DOM: Psycho (Hitchcock, US, 1960)

“I saw a film today, oh boy!”

I would have loved to have been able to talk about my favourite film “Vertigo”, but Derek Malcolm got their first and this film is perhaps more important in my development as a film buff.

I first saw this film late at night on ITV on my sister’s black and white portable and it still had a profound impact on me, the story of Marion Crane  (Janet Leigh) stealing some money from her employer only to be murdered in the shower in the Bates Motel, by a jealous “mother”.

In Britain at the time Hammer was making a lot of money making horror films on small budgets and so where other studios such as Tigon and Amicus, Hitch thought he would give it a go.

1960 was quite a pivotal year for the horror film, Hammer made perhaps it’s finest original product in “Brides Of Dracula”, (plus they made “Curse Of The Werewolf” and “The Two Faces Of Dr Jekyll”), whilst elsewhere in Britain Michael Powell made the notorious “Peeping Tom” which ended his career in  Britain, in Italy Mario Bava made “Black Sunday (AKA Mask Of Satan)” with Barbara Steele, a sort of spaghetti horror film, if you like and in America Roger Corman began a successful series of Edgar Allen Poe adaptations with “The Fall Of The House Of Usher”.

Adapted from a story by Robert Bloch who took the inspiration from the crimes of Ed Gein (who would go on to inspire “The Texas Chain Saw Massacre”, “Deranged”, “The Silence Of The Lambs” and “Ed Gein” itself), I never really thought of it as a black comedy until I watched it with my mum and she laughed at quite a lot of it and then seeing it with an audience. I think a lot of Hitchcock just gets better with viewings and as I said when I first saw this, I saw it on ITV (with the adverts), I saw it a few years later on BBC-1 and it was like a completely different film without the adverts and then seeing it at the cinema was something else, you know when the shock moments are coming, but that just seems to make them more intense.

I remember when our General Studies teacher told us about the scene with the mother and Milton Arbogast  (Martin Balsam) and when you see it on the big screen your head moves watching the mother come out of her room to Arbogast walking up the stairs as the two meet.

Much of the tension must be put at Bernard Herrmann, not Alfred Hitchcock, his amazing score is still one of the many highlights of this film, try watching the shower scene without out and you will know what I mean.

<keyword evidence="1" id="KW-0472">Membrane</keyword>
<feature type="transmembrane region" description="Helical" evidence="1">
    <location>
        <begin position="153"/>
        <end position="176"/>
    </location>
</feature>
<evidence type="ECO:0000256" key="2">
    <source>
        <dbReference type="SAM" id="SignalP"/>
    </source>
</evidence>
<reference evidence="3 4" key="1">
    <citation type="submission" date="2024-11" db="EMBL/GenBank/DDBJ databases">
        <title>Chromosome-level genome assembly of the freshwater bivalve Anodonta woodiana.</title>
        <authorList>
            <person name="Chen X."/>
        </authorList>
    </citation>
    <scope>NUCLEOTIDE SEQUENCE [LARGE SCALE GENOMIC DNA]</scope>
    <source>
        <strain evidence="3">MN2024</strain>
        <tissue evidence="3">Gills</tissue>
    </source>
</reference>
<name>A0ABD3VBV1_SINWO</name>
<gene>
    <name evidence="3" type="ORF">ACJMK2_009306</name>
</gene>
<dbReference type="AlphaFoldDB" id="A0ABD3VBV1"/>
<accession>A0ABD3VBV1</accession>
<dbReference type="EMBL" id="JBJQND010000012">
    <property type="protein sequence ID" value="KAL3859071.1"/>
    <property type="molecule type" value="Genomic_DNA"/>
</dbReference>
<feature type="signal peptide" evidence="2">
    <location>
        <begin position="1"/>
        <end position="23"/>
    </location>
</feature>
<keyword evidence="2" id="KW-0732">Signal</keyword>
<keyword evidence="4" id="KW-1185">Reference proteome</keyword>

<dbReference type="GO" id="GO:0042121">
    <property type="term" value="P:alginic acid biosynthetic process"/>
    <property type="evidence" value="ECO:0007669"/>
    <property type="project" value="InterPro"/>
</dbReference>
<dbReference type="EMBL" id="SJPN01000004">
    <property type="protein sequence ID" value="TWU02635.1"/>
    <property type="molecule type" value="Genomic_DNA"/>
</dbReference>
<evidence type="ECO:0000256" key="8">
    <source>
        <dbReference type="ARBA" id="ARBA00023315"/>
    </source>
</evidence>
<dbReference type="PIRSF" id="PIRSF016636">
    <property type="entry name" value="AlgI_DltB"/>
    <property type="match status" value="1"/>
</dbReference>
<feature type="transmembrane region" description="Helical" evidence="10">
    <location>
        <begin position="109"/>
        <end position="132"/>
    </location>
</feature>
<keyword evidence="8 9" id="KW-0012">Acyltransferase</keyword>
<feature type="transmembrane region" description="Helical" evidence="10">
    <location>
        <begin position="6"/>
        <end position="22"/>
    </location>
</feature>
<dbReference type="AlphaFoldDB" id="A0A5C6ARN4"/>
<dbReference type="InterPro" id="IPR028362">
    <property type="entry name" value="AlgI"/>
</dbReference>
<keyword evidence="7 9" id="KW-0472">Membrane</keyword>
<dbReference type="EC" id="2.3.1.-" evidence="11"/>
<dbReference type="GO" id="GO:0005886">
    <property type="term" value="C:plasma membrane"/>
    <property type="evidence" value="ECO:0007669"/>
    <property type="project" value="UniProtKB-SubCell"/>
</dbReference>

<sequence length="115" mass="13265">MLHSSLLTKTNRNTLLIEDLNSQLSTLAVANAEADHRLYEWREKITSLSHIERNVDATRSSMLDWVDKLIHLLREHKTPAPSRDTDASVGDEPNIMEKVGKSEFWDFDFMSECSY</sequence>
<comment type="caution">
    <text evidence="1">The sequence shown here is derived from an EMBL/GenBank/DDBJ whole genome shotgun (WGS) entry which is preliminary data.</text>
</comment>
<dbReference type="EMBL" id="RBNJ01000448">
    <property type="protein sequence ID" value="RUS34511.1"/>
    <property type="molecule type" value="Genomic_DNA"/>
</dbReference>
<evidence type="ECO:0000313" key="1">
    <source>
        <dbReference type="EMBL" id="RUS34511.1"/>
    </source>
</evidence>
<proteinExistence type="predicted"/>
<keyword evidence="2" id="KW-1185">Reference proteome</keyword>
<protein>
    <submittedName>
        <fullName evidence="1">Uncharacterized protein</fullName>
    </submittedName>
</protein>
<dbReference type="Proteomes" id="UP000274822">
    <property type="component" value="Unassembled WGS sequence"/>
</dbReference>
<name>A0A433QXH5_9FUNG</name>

The film was made cheaply on a TV set and dismissed by the critics as rubbish, but the public came in their droves and it is now perhaps the film that Hitchcock is most remembered for and I have given in to choose this. Some directors I have held on to because there are so many greats, I know Dirk would choose Shadow Of A Doubt and Rufus T. Roofdog would choose North By Northwest, I toyed with Rebecca, before settling on Psycho. He did make films outside of the thriller genre(the musical Waltzes From Vienna and the comedy Mr & Mrs Smith spring to mind), but he seemed more at home in disturbed circumstances.

I think it also seems odd that Hitchcock went back to Black and white after the big budget of Vertigo and North By Northwest, but I can’t imagine it any other way. It was also really the first slasher movie and Gordon Lewis’s Blood Feast would take the genre on to a whole new level in 1962, but this was the first and remains the best.

Also, it is worth noting how a film can make and break an actor’s career, enter Anthony Perkins who had been in some films most notably Friendly Persuasion and The Tin Star, but it will be forever the role as Norman Bates for which he will be remembered. I remember in the 80s when Psycho II was released 23 years after the original, it wasn’t bad and it got Perkins and Vera Miles back, but then he made Psycho III and Psycho IV, enough said?

DF Viewing 29th December 1987

US Premiere New York City 16/06/1960

3 responses to “DOM: Psycho (Hitchcock, US, 1960)

  1. Pingback: The Shower Scene in Psycho - RBL Sports Network·

  2. Pingback: ANDY: The Innocents (Clayton, UK, 1961) « Dirk Malcolm's World of Film·

  3. Pingback: Dirk’s Film School: The Close-Up | The Dirk Malcolm Alternative·

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